Spring Comes to Sanctuary is the first book in Cooper McKenzie's Welcome to Sanctuary series. It's a short read with an intriguing premise which had potential but just didn’t quite deliver. All the possible drama that could’ve ratcheted up the story was missed – Spring’s injury and being lost in the woods, her overprotective parents, and her stalker were never explored enough, fleshed out enough to become real.
When the heroine, Spring, goes backpacking alone for her 30th birthday, she ends up in trouble by her third day into the journey. She’s nearly ready to give up and head home where she’s safe when a pair of Irish Wolfhounds come walking out of the woods. When they turn into gorgeous twin human males, she is amazed. Then she is excited when they claim her as their mate. There is no shock factor, no drama in their “mating” and while this makes for a lovely romance, it doesn’t make for a very interesting read. Her reaction just seems way to simple and accepting of something so unbelievable.
The author fails to fully develop the three main characters, leaving readers with limited knowledge about Spring and even less about the twins, Adam and Brock. The three characters were obviously meant to be mates but readers know this simply because we are told. The author indicates Spring was feeling a pull towards the men, and the same of the men towards Spring, but the emotion is just absent. Snippets of emotion and connection form as the story progresses but never enough to convince me of any real feelings. This lack of connection combined with poorly developed characters equaled a disappointing read for me.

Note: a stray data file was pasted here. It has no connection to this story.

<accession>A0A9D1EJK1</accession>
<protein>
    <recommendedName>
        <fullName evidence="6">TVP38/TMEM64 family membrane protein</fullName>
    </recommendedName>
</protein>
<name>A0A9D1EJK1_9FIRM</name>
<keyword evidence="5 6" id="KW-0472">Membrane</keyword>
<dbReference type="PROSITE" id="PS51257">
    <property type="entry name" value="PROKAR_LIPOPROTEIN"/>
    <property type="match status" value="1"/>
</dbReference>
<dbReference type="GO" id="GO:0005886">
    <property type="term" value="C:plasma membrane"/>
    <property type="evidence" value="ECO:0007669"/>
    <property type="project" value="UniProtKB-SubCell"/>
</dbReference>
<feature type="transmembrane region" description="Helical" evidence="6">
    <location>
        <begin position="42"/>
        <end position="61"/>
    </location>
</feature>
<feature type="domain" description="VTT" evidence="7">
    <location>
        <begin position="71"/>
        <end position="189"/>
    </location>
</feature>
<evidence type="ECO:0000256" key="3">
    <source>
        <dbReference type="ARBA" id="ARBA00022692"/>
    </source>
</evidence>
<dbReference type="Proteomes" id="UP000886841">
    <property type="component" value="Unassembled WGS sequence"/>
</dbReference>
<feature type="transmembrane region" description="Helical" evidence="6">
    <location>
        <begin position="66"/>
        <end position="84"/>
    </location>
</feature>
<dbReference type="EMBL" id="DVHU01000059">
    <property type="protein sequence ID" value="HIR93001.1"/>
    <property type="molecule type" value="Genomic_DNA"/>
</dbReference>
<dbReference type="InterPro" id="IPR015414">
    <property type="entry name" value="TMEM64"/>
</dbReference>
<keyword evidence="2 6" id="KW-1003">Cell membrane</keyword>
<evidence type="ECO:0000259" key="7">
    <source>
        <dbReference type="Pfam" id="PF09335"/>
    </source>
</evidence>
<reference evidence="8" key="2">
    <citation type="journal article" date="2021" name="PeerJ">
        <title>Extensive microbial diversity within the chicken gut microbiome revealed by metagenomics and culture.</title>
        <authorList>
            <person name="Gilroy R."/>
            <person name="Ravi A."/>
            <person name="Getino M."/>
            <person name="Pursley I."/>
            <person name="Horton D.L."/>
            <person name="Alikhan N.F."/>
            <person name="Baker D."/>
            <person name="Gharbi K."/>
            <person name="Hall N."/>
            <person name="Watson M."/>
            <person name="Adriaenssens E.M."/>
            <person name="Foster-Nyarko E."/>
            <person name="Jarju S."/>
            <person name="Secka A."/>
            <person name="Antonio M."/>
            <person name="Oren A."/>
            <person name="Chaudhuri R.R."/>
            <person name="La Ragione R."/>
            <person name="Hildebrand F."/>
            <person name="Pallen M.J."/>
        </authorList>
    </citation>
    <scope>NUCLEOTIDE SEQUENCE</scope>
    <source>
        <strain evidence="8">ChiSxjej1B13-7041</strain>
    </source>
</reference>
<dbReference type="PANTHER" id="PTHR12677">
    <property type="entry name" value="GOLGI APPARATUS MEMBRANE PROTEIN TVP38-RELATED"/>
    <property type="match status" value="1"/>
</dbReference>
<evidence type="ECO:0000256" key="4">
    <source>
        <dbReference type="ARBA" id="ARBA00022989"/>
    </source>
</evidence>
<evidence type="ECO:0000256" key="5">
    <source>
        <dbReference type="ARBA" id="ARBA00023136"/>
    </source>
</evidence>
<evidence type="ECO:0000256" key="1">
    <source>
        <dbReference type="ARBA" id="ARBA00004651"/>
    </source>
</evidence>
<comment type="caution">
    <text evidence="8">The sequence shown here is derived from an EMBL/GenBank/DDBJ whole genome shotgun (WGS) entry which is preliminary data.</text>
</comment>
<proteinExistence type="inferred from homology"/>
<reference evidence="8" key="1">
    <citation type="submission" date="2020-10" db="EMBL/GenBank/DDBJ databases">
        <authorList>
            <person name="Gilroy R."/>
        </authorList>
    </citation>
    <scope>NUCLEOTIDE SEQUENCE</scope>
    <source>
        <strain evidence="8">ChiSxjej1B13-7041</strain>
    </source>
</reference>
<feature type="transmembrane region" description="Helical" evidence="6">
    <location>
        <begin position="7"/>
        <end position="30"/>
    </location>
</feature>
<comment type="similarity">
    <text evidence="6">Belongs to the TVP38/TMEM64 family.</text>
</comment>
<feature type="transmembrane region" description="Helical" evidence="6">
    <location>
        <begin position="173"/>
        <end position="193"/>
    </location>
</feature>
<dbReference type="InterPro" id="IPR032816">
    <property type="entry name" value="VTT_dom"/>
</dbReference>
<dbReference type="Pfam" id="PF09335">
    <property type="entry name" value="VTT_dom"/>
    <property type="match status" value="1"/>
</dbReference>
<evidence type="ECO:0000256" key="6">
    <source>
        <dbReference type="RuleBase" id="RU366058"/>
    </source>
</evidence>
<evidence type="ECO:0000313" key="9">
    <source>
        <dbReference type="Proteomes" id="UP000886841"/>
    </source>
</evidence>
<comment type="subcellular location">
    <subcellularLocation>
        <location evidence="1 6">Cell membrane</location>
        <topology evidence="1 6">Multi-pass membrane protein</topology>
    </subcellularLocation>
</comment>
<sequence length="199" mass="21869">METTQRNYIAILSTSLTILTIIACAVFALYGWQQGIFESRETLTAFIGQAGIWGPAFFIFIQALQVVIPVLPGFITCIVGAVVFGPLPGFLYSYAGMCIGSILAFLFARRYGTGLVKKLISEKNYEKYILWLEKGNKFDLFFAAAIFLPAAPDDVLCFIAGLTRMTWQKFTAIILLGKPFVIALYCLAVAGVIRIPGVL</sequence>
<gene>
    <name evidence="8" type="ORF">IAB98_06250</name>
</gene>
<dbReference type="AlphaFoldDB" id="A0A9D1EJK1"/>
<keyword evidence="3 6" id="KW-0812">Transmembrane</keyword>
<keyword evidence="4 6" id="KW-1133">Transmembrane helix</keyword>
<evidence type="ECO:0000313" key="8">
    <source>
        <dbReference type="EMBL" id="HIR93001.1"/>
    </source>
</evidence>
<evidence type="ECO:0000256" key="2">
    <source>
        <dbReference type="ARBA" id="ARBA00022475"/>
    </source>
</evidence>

The author missed her chance to hook readers into a potentially good series by not incorporating more details about the secondary characters who will serve as main characters later in the series. Spring and her four siblings are named after each season - an odd name choice that is a bit elementary school though I suspect the author might’ve been shooting for whimsy and had any information been supplied, readers may have understood this quirkiness. So while her siblings are briefly described, they are otherwise absent, taking away the opportunity to hook readers into the series, enticing us to read more about the characters whom we’ve already developed feelings for. I just don’t think I care enough about them to keep reading the series.
Bummers... I can only honestly give this book 2 Chocolate-Dipped Strawberries.
This review was originally posted at The Romance Reviews: http://erotic.